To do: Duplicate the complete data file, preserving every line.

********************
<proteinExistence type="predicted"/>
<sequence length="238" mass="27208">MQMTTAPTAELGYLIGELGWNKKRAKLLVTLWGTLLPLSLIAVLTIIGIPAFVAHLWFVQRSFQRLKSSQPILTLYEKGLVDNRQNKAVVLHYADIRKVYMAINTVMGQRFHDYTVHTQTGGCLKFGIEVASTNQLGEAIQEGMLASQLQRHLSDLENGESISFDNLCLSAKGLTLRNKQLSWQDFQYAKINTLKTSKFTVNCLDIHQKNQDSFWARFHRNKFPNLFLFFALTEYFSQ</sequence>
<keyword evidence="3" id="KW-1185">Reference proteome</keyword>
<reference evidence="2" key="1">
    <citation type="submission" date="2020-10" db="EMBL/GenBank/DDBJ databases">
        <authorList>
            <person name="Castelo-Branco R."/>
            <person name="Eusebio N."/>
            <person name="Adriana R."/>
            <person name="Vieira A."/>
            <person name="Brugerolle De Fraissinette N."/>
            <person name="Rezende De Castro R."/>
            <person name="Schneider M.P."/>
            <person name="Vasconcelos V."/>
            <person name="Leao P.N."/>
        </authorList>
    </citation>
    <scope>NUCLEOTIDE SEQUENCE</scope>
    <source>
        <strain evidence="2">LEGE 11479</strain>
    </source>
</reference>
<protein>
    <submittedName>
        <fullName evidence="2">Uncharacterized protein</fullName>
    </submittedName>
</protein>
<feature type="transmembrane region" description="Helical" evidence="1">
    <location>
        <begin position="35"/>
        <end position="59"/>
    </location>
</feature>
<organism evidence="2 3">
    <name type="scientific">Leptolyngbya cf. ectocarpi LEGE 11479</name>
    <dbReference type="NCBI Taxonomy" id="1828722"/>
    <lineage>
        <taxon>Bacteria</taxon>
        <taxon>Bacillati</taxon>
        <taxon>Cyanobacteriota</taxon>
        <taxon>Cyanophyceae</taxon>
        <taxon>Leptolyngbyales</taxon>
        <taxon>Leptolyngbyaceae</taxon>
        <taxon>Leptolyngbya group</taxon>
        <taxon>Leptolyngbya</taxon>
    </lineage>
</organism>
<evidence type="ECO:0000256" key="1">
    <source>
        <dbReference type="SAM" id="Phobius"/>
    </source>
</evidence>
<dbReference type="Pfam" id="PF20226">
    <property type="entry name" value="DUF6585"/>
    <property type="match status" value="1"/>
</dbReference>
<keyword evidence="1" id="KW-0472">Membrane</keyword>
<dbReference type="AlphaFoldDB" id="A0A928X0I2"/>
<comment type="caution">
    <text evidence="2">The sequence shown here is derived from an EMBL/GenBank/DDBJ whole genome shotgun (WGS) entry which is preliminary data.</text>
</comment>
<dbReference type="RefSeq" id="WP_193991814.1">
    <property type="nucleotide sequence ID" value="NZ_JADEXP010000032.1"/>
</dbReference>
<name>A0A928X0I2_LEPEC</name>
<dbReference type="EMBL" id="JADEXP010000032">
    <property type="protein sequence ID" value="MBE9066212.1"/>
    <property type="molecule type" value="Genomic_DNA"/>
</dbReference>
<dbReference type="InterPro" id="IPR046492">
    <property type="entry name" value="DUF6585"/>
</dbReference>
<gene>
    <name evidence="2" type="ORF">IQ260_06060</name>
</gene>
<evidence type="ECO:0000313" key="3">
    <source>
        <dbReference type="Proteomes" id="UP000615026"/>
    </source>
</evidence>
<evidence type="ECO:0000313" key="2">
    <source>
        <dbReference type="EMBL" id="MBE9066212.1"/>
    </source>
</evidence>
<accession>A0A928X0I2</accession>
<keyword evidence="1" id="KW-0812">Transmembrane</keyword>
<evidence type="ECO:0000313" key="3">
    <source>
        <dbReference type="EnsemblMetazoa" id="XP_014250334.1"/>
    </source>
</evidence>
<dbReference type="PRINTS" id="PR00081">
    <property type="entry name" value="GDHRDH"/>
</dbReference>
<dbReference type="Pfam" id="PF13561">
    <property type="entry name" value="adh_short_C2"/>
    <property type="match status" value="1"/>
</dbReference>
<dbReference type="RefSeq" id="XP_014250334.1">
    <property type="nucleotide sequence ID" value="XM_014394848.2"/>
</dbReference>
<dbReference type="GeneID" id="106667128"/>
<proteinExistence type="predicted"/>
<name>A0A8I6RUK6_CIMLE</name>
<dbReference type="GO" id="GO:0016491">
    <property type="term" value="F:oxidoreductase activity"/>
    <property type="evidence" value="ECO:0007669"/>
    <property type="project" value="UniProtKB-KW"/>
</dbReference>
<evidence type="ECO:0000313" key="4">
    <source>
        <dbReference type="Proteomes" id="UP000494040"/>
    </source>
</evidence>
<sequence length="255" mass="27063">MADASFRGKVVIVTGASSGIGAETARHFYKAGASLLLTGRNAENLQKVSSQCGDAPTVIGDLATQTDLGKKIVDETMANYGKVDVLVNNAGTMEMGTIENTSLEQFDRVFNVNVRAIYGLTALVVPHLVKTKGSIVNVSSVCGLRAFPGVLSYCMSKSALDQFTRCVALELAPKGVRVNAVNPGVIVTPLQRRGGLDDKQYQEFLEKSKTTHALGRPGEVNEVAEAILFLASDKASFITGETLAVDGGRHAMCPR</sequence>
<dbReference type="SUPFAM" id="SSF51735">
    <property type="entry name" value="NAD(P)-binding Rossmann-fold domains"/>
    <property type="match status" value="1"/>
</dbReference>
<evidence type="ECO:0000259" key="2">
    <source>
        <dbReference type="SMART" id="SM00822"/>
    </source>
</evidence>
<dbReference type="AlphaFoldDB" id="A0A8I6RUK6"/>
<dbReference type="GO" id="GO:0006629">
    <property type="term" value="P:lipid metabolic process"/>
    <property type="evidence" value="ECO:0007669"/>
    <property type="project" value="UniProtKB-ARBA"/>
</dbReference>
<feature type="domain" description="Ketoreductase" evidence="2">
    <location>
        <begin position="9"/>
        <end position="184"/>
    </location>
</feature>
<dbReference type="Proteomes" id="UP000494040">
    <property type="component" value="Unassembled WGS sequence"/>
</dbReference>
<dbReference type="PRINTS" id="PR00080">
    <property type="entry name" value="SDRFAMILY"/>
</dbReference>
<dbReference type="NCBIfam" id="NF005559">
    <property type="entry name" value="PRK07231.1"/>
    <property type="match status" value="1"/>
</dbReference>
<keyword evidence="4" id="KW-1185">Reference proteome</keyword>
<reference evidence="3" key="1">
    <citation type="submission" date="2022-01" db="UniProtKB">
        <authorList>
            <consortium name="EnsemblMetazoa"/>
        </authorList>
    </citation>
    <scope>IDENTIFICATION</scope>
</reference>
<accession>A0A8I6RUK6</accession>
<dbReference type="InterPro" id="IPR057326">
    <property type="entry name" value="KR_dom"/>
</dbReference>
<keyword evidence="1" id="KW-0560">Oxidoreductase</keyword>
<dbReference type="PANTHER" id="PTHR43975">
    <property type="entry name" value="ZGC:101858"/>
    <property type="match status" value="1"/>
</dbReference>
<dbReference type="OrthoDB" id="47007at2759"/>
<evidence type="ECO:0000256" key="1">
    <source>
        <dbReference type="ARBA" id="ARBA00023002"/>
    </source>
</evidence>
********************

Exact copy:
<proteinExistence type="predicted"/>
<sequence length="238" mass="27208">MQMTTAPTAELGYLIGELGWNKKRAKLLVTLWGTLLPLSLIAVLTIIGIPAFVAHLWFVQRSFQRLKSSQPILTLYEKGLVDNRQNKAVVLHYADIRKVYMAINTVMGQRFHDYTVHTQTGGCLKFGIEVASTNQLGEAIQEGMLASQLQRHLSDLENGESISFDNLCLSAKGLTLRNKQLSWQDFQYAKINTLKTSKFTVNCLDIHQKNQDSFWARFHRNKFPNLFLFFALTEYFSQ</sequence>
<keyword evidence="3" id="KW-1185">Reference proteome</keyword>
<reference evidence="2" key="1">
    <citation type="submission" date="2020-10" db="EMBL/GenBank/DDBJ databases">
        <authorList>
            <person name="Castelo-Branco R."/>
            <person name="Eusebio N."/>
            <person name="Adriana R."/>
            <person name="Vieira A."/>
            <person name="Brugerolle De Fraissinette N."/>
            <person name="Rezende De Castro R."/>
            <person name="Schneider M.P."/>
            <person name="Vasconcelos V."/>
            <person name="Leao P.N."/>
        </authorList>
    </citation>
    <scope>NUCLEOTIDE SEQUENCE</scope>
    <source>
        <strain evidence="2">LEGE 11479</strain>
    </source>
</reference>
<protein>
    <submittedName>
        <fullName evidence="2">Uncharacterized protein</fullName>
    </submittedName>
</protein>
<feature type="transmembrane region" description="Helical" evidence="1">
    <location>
        <begin position="35"/>
        <end position="59"/>
    </location>
</feature>
<organism evidence="2 3">
    <name type="scientific">Leptolyngbya cf. ectocarpi LEGE 11479</name>
    <dbReference type="NCBI Taxonomy" id="1828722"/>
    <lineage>
        <taxon>Bacteria</taxon>
        <taxon>Bacillati</taxon>
        <taxon>Cyanobacteriota</taxon>
        <taxon>Cyanophyceae</taxon>
        <taxon>Leptolyngbyales</taxon>
        <taxon>Leptolyngbyaceae</taxon>
        <taxon>Leptolyngbya group</taxon>
        <taxon>Leptolyngbya</taxon>
    </lineage>
</organism>
<evidence type="ECO:0000256" key="1">
    <source>
        <dbReference type="SAM" id="Phobius"/>
    </source>
</evidence>
<dbReference type="Pfam" id="PF20226">
    <property type="entry name" value="DUF6585"/>
    <property type="match status" value="1"/>
</dbReference>
<keyword evidence="1" id="KW-0472">Membrane</keyword>
<dbReference type="AlphaFoldDB" id="A0A928X0I2"/>
<comment type="caution">
    <text evidence="2">The sequence shown here is derived from an EMBL/GenBank/DDBJ whole genome shotgun (WGS) entry which is preliminary data.</text>
</comment>
<dbReference type="RefSeq" id="WP_193991814.1">
    <property type="nucleotide sequence ID" value="NZ_JADEXP010000032.1"/>
</dbReference>
<name>A0A928X0I2_LEPEC</name>
<dbReference type="EMBL" id="JADEXP010000032">
    <property type="protein sequence ID" value="MBE9066212.1"/>
    <property type="molecule type" value="Genomic_DNA"/>
</dbReference>
<dbReference type="InterPro" id="IPR046492">
    <property type="entry name" value="DUF6585"/>
</dbReference>
<gene>
    <name evidence="2" type="ORF">IQ260_06060</name>
</gene>
<evidence type="ECO:0000313" key="3">
    <source>
        <dbReference type="Proteomes" id="UP000615026"/>
    </source>
</evidence>
<evidence type="ECO:0000313" key="2">
    <source>
        <dbReference type="EMBL" id="MBE9066212.1"/>
    </source>
</evidence>
<accession>A0A928X0I2</accession>
<keyword evidence="1" id="KW-0812">Transmembrane</keyword>
<evidence type="ECO:0000313" key="3">
    <source>
        <dbReference type="EnsemblMetazoa" id="XP_014250334.1"/>
    </source>
</evidence>
<dbReference type="PRINTS" id="PR00081">
    <property type="entry name" value="GDHRDH"/>
</dbReference>
<dbReference type="Pfam" id="PF13561">
    <property type="entry name" value="adh_short_C2"/>
    <property type="match status" value="1"/>
</dbReference>
<dbReference type="RefSeq" id="XP_014250334.1">
    <property type="nucleotide sequence ID" value="XM_014394848.2"/>
</dbReference>
<dbReference type="GeneID" id="106667128"/>
<proteinExistence type="predicted"/>
<name>A0A8I6RUK6_CIMLE</name>
<dbReference type="GO" id="GO:0016491">
    <property type="term" value="F:oxidoreductase activity"/>
    <property type="evidence" value="ECO:0007669"/>
    <property type="project" value="UniProtKB-KW"/>
</dbReference>
<evidence type="ECO:0000313" key="4">
    <source>
        <dbReference type="Proteomes" id="UP000494040"/>
    </source>
</evidence>
<sequence length="255" mass="27063">MADASFRGKVVIVTGASSGIGAETARHFYKAGASLLLTGRNAENLQKVSSQCGDAPTVIGDLATQTDLGKKIVDETMANYGKVDVLVNNAGTMEMGTIENTSLEQFDRVFNVNVRAIYGLTALVVPHLVKTKGSIVNVSSVCGLRAFPGVLSYCMSKSALDQFTRCVALELAPKGVRVNAVNPGVIVTPLQRRGGLDDKQYQEFLEKSKTTHALGRPGEVNEVAEAILFLASDKASFITGETLAVDGGRHAMCPR</sequence>
<dbReference type="SUPFAM" id="SSF51735">
    <property type="entry name" value="NAD(P)-binding Rossmann-fold domains"/>
    <property type="match status" value="1"/>
</dbReference>
<evidence type="ECO:0000259" key="2">
    <source>
        <dbReference type="SMART" id="SM00822"/>
    </source>
</evidence>
<dbReference type="AlphaFoldDB" id="A0A8I6RUK6"/>
<dbReference type="GO" id="GO:0006629">
    <property type="term" value="P:lipid metabolic process"/>
    <property type="evidence" value="ECO:0007669"/>
    <property type="project" value="UniProtKB-ARBA"/>
</dbReference>
<feature type="domain" description="Ketoreductase" evidence="2">
    <location>
        <begin position="9"/>
        <end position="184"/>
    </location>
</feature>
<dbReference type="Proteomes" id="UP000494040">
    <property type="component" value="Unassembled WGS sequence"/>
</dbReference>
<dbReference type="PRINTS" id="PR00080">
    <property type="entry name" value="SDRFAMILY"/>
</dbReference>
<dbReference type="NCBIfam" id="NF005559">
    <property type="entry name" value="PRK07231.1"/>
    <property type="match status" value="1"/>
</dbReference>
<keyword evidence="4" id="KW-1185">Reference proteome</keyword>
<reference evidence="3" key="1">
    <citation type="submission" date="2022-01" db="UniProtKB">
        <authorList>
            <consortium name="EnsemblMetazoa"/>
        </authorList>
    </citation>
    <scope>IDENTIFICATION</scope>
</reference>
<accession>A0A8I6RUK6</accession>
<dbReference type="InterPro" id="IPR057326">
    <property type="entry name" value="KR_dom"/>
</dbReference>
<keyword evidence="1" id="KW-0560">Oxidoreductase</keyword>
<dbReference type="PANTHER" id="PTHR43975">
    <property type="entry name" value="ZGC:101858"/>
    <property type="match status" value="1"/>
</dbReference>
<dbReference type="OrthoDB" id="47007at2759"/>
<evidence type="ECO:0000256" key="1">
    <source>
        <dbReference type="ARBA" id="ARBA00023002"/>
    </source>
</evidence>